2. The huge profits of the insurance companies which was achieved by driving up the premiums of insurance policies; and
  3. The increased cost of the hospitals and doctors charges as well as the utilization of the consumer of healthcare services.

The selection of these three can be tough for many people. As it turns out, prescription drugs account for less than 10 percent of what we pay in healthcare services and many of the drugs help the patient avoid other costly services so the first one is not the right choice.

Insurance companies that are publically traded file their financials with the U.S. Securities and Exchange Commission (SEC) and this allows us to evaluate the net profit of these insurance companies. As it turns out, over the last 20 years, the insurance companies have had a rather consistent net profit. When I would ask people to guess what they thought the net profit was of an insurance company, I would get more answers that were north of 35 percent of net profit. Some individuals suggested insurance profits of 95 percent. The answers were nothing more than impressions or speculations as to what the insurance company’s net profit were. All were wrong! Over the last 20 years, the publically traded insurance companies made on average three to five percent profit. For most people, that is a shocking revelation. If the huge increases in healthcare costs were due to the “huge” profits of the insurance company, well the facts do not bear this out. The administrative costs range from 10 percent to 25 percent, depending upon the size of the company based on membership. Those who claim that CEOs make too much money sounds plausible, unfortunately, with administrative cost so low, that argument has no credibility. So we can eliminate the insurance companies as to the culprit of the big cost driver.

That leaves us with just one more choice. The doctors and hospitals account for over 70 percent of where the money is transferred from the insurance premium to those providers. Some of what the providers charge is due to two primary elements, the unit cost of the procedure and how many procedures are demanded by the patient. If patient demanded no utilization at all, the hospitals and doctors would receive nothing. So before we start blaming the provider community, we need to understand the demand side first before we complain about the supply side (physicians and hospitals). And here in the U.S., we want a lot of healthcare. We want all the healthcare services now and close to home and we want someone else to pay the bill. And as we get older, we demand even more services. And most healthcare providers have done a superb job supplying the demand. We also need to understand that physicians and hospitals have enormous expenses before they ever see a patient. Most of their expenses are fixed and a huge investment (besides their training) with the building, equipment, computer systems and most employees who assist the physicians. The regulatory impact, requiring healthcare providers to comply with such, is also an enormous expense.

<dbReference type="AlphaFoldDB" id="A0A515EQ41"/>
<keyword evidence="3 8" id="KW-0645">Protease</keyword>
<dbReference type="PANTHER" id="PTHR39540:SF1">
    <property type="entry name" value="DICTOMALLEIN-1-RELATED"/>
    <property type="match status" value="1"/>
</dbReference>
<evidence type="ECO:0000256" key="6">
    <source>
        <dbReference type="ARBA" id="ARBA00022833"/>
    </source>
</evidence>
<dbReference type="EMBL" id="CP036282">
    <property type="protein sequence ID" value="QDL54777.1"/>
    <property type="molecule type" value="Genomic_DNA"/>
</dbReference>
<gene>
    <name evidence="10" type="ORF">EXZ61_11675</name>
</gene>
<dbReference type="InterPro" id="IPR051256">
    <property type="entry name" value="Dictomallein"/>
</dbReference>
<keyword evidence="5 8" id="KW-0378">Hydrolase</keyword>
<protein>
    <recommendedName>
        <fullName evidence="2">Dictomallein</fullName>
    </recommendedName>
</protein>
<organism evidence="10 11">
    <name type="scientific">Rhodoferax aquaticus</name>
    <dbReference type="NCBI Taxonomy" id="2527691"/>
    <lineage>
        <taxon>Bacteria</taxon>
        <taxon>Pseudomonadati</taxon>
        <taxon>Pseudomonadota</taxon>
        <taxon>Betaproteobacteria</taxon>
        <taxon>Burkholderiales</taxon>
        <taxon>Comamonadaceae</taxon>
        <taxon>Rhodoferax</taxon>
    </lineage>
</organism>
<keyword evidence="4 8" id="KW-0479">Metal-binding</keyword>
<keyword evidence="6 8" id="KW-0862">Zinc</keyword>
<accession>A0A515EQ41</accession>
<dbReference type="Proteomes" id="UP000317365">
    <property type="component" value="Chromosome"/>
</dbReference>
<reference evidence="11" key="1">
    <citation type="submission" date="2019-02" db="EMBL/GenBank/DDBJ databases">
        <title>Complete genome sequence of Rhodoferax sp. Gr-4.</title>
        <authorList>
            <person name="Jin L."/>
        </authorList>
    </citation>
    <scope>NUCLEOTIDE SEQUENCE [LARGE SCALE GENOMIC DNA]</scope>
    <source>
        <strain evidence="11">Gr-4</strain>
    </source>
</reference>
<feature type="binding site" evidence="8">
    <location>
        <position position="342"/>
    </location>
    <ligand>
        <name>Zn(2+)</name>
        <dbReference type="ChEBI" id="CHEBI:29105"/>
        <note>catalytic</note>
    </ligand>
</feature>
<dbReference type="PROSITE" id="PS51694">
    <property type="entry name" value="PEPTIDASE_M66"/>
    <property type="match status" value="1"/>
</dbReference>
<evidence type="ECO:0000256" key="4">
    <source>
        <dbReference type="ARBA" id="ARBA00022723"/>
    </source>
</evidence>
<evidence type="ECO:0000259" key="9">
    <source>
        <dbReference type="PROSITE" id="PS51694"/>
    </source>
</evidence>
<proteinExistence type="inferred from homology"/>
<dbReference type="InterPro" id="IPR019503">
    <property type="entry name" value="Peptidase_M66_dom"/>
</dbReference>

President Obama suggested that by passing Obamacare, we would see reductions in family premiums in the amount of $2,500.00 per year. How did he arrive at such a claim? He was under the impression that if everyone was insured, that no longer would doctors and hospitals charge what they charge because the concept of bad debt would go away. How do they get everyone insured? Mandate everyone and increase the Medicaid rolls to the states that decide to expand Medicaid to 400 percent of FPL (Federal Poverty Limit). Yet, even if President Obama could achieve 100 percent insured, there are two natural problems with his theoretical academic hypothesis:

  1. What is the probability that a hospital or physician group will lower their rates to the insurance company even if everyone was insured?